In Robert Browning's poem "My Last Duchess," what happens to the duchess?

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I gave commands;
Then all smiles stopped together. There she stands
As if alive.

"My Last Duchess" by Robert Browning was written during the Victorian period. Much of the poetry written during this time was experimental because this was the time of the novel. Browning utilized realism and psychological implications often with callous language. The Romantic poetry directly contrasts with the power of Brown’s writing.

Browning based this poem on an actual historical duke, Alfonso II, whose wife was one the Medici family.  Lucrezia, married to the duke at 14, died in suspicious circumstances.  After she died, the duke negotiated and married another aristocratic girl. 

This is a macabre poem with a psychopath as the narrator. The duke has many unsavory qualities: jealousy, envy, suspicion, evil.  He believes himself to be an art connoisseur, so the poem circulates around a picture that the duke had painted of his last wife.

In the poem, the duke has asked the marriage negotiator/servant of the Count to sit and examine the painting of the last duchess.  The duke loves the painting by a famous painter of the time. He keeps the painting covered and only shows it to those he chooses. 

In his poetic monologue, the duke gives his reasons for his displeasure with his former duchess:

  • Her joy spot (blush) should be reserved only for her husband, yet it was too easily called forth.
  • Her heart was too big and with little difficulty made happy (Was she not serious enough?).
  • She looked at everything, and it impressed her.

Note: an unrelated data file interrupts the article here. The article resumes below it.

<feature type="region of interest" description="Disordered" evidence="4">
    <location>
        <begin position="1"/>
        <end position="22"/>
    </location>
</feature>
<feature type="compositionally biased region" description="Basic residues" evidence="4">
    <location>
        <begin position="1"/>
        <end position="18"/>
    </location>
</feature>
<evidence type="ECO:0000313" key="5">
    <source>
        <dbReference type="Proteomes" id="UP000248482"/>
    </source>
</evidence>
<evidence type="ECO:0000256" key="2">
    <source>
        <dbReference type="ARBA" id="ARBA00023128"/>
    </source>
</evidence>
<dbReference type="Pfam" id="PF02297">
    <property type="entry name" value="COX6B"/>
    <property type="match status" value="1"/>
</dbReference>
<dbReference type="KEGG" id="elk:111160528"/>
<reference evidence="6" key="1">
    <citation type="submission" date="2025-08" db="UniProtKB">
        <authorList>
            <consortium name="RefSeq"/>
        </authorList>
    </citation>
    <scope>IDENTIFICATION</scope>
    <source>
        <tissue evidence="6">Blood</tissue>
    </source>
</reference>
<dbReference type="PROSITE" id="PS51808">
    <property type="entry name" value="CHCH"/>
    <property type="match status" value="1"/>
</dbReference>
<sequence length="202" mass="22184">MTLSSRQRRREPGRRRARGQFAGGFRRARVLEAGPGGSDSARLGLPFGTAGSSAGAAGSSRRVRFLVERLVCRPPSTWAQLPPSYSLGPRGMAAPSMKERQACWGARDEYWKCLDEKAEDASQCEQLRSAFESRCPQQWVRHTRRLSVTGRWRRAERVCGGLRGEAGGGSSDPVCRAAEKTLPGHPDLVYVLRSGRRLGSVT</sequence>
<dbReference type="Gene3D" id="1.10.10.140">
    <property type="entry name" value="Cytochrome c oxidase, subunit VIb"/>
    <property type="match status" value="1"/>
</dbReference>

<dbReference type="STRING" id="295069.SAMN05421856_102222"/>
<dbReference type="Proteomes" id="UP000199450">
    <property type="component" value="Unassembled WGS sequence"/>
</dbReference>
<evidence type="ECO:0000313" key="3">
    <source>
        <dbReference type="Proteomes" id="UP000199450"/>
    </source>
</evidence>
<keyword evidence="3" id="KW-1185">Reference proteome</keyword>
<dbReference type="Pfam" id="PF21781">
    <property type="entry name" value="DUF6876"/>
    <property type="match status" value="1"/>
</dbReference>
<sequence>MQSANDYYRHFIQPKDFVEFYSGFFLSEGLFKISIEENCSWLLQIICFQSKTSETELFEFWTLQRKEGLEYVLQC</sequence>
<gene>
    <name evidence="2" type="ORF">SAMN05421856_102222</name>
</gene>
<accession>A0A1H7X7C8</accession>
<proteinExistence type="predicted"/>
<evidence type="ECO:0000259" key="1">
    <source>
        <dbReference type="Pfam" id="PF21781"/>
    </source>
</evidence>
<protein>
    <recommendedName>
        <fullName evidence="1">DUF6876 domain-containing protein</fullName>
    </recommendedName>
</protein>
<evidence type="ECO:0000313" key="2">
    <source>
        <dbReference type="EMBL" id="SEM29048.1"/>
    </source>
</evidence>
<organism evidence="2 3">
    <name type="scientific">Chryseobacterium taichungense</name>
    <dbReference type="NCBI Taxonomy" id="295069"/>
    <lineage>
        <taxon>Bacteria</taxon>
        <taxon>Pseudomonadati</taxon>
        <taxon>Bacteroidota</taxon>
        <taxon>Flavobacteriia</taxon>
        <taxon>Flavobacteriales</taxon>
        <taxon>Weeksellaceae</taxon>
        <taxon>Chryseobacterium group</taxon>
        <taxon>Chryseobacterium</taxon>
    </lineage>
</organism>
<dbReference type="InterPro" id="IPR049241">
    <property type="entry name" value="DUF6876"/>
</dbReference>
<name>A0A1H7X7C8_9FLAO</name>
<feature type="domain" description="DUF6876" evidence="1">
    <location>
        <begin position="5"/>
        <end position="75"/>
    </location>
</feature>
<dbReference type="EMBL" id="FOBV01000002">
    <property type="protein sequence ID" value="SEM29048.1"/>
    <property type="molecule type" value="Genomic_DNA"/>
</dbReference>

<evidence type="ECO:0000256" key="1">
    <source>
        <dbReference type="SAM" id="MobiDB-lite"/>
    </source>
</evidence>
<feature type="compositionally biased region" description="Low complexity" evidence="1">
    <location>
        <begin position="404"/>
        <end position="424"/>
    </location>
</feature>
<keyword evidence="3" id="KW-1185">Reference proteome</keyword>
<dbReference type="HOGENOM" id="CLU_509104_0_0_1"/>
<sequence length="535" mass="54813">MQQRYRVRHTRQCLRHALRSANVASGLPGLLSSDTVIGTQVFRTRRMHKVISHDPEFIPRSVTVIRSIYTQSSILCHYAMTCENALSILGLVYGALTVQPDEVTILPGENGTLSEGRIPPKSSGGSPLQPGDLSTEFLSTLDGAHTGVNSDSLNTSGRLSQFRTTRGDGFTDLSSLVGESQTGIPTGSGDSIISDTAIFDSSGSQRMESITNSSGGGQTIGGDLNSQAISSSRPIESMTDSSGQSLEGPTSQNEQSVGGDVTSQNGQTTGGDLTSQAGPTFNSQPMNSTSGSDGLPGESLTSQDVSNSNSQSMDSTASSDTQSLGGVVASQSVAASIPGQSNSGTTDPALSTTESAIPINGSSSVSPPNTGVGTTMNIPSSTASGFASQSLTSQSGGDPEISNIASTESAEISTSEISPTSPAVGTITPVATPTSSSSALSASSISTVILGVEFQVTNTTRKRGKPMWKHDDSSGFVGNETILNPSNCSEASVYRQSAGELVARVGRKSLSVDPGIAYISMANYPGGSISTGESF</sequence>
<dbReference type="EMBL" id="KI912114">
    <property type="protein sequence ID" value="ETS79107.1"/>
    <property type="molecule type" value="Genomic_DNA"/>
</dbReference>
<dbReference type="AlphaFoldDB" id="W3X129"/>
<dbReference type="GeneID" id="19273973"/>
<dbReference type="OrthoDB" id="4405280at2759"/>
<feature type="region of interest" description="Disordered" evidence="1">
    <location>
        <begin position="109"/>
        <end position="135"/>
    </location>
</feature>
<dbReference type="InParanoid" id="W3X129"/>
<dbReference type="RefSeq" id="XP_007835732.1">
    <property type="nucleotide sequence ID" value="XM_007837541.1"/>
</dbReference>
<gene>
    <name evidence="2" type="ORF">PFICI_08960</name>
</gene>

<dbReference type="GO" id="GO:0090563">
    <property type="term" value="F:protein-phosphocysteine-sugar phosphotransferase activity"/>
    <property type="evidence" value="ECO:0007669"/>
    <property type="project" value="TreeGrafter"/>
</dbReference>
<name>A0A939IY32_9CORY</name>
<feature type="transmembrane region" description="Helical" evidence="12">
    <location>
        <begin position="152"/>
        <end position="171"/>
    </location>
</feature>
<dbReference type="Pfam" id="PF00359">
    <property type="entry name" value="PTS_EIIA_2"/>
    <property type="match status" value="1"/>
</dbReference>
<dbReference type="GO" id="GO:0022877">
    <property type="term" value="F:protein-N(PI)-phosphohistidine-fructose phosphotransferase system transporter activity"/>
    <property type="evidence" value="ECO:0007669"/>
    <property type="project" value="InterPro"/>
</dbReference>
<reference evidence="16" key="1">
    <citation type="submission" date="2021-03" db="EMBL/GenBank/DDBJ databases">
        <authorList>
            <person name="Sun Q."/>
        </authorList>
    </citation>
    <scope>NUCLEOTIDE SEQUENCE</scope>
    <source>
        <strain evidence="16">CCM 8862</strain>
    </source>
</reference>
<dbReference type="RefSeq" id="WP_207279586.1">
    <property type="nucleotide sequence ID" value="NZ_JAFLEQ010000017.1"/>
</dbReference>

• Regardless of who or what it was, it drew from her the same favorable words.
  • She thanked people for gifts as though they were as good as the gift of an aristocratic 950 years old family name.
  • She smiled at others in the same way that she smiled at him.
  • If she had made an excuse for her behavior, then he would not have given her a lesson. 
  • Her excessive behavior continued and grew. 

The duke gave commands and that ended it. 

Is the duchess dead or alive? Does Browning give the reader clues to answer the question?

In the first line of the poem, Browning gives his answer and repeats it later in the poem:

That’s my last Duchess painted on the wall,
Looking as if she were alive.

(1)Ironically in the picture, the duchess appears to be alive. The key is that she only looks as if she is alive.  Inferentially, the reader must draw the conclusion that the duchess no longer walks the earth. (2) By the duke referring to her as his last duchess, again inferentially it would be safe to assume that she has passed away.  (3)The last clue would come from the fact that religiously divorce would not have been allowed in the time period; thus, if the duke is negotiating a new marriage, the last duchess must be dead.

This psychopathic aristocrat believed that his wife should only look, smile, and blush for him.  Since she was too friendly with everyone, he killed her. Now, he is courting another aristocratic girl.  If the Count were smart, he would take his daughter and hide.

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I think you could argue that the Duke marries and dominates the Duchess.  His metaphor with Neptune and the seahorse seems to indicate that not only does he want to, he can and he will.

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